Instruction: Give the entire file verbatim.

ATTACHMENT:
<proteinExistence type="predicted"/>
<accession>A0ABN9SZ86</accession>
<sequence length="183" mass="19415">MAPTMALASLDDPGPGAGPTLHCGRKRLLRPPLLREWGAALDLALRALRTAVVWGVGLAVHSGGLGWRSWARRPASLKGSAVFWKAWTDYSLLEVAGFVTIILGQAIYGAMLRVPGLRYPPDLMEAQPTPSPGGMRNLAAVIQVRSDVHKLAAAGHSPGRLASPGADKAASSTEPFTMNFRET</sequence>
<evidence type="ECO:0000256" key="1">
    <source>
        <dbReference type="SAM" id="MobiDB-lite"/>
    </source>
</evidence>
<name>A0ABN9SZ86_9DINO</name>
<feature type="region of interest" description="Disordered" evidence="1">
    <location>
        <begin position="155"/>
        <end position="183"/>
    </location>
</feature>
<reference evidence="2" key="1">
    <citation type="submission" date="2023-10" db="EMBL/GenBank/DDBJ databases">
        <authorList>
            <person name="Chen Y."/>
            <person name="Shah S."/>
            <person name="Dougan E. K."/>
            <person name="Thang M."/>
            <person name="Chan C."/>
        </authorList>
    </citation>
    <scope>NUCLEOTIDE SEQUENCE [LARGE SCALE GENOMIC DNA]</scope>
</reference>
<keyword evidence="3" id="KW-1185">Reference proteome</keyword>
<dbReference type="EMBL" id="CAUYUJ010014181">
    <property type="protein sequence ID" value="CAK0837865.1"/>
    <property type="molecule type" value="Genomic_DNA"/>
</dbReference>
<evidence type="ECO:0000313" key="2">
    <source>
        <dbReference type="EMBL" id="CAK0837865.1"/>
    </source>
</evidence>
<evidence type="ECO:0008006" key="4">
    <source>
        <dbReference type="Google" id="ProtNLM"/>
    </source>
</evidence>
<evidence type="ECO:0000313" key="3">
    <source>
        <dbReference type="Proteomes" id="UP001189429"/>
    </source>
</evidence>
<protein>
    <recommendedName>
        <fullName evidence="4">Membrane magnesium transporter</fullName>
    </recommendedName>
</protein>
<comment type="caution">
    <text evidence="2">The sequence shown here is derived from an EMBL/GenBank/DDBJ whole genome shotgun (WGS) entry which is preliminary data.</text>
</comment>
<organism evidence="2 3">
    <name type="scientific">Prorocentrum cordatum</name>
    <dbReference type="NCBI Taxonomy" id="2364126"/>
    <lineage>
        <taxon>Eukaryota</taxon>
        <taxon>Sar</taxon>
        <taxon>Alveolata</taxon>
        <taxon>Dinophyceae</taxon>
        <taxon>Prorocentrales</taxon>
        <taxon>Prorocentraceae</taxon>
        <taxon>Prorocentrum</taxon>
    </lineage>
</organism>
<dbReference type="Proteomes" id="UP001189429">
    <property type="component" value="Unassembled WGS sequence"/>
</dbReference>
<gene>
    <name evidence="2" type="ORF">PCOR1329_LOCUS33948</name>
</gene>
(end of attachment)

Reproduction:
<proteinExistence type="predicted"/>
<accession>A0ABN9SZ86</accession>
<sequence length="183" mass="19415">MAPTMALASLDDPGPGAGPTLHCGRKRLLRPPLLREWGAALDLALRALRTAVVWGVGLAVHSGGLGWRSWARRPASLKGSAVFWKAWTDYSLLEVAGFVTIILGQAIYGAMLRVPGLRYPPDLMEAQPTPSPGGMRNLAAVIQVRSDVHKLAAAGHSPGRLASPGADKAASSTEPFTMNFRET</sequence>
<evidence type="ECO:0000256" key="1">
    <source>
        <dbReference type="SAM" id="MobiDB-lite"/>
    </source>
</evidence>
<name>A0ABN9SZ86_9DINO</name>
<feature type="region of interest" description="Disordered" evidence="1">
    <location>
        <begin position="155"/>
        <end position="183"/>
    </location>
</feature>
<reference evidence="2" key="1">
    <citation type="submission" date="2023-10" db="EMBL/GenBank/DDBJ databases">
        <authorList>
            <person name="Chen Y."/>
            <person name="Shah S."/>
            <person name="Dougan E. K."/>
            <person name="Thang M."/>
            <person name="Chan C."/>
        </authorList>
    </citation>
    <scope>NUCLEOTIDE SEQUENCE [LARGE SCALE GENOMIC DNA]</scope>
</reference>
<keyword evidence="3" id="KW-1185">Reference proteome</keyword>
<dbReference type="EMBL" id="CAUYUJ010014181">
    <property type="protein sequence ID" value="CAK0837865.1"/>
    <property type="molecule type" value="Genomic_DNA"/>
</dbReference>
<evidence type="ECO:0000313" key="2">
    <source>
        <dbReference type="EMBL" id="CAK0837865.1"/>
    </source>
</evidence>
<evidence type="ECO:0008006" key="4">
    <source>
        <dbReference type="Google" id="ProtNLM"/>
    </source>
</evidence>
<evidence type="ECO:0000313" key="3">
    <source>
        <dbReference type="Proteomes" id="UP001189429"/>
    </source>
</evidence>
<protein>
    <recommendedName>
        <fullName evidence="4">Membrane magnesium transporter</fullName>
    </recommendedName>
</protein>
<comment type="caution">
    <text evidence="2">The sequence shown here is derived from an EMBL/GenBank/DDBJ whole genome shotgun (WGS) entry which is preliminary data.</text>
</comment>
<organism evidence="2 3">
    <name type="scientific">Prorocentrum cordatum</name>
    <dbReference type="NCBI Taxonomy" id="2364126"/>
    <lineage>
        <taxon>Eukaryota</taxon>
        <taxon>Sar</taxon>
        <taxon>Alveolata</taxon>
        <taxon>Dinophyceae</taxon>
        <taxon>Prorocentrales</taxon>
        <taxon>Prorocentraceae</taxon>
        <taxon>Prorocentrum</taxon>
    </lineage>
</organism>
<dbReference type="Proteomes" id="UP001189429">
    <property type="component" value="Unassembled WGS sequence"/>
</dbReference>
<gene>
    <name evidence="2" type="ORF">PCOR1329_LOCUS33948</name>
</gene>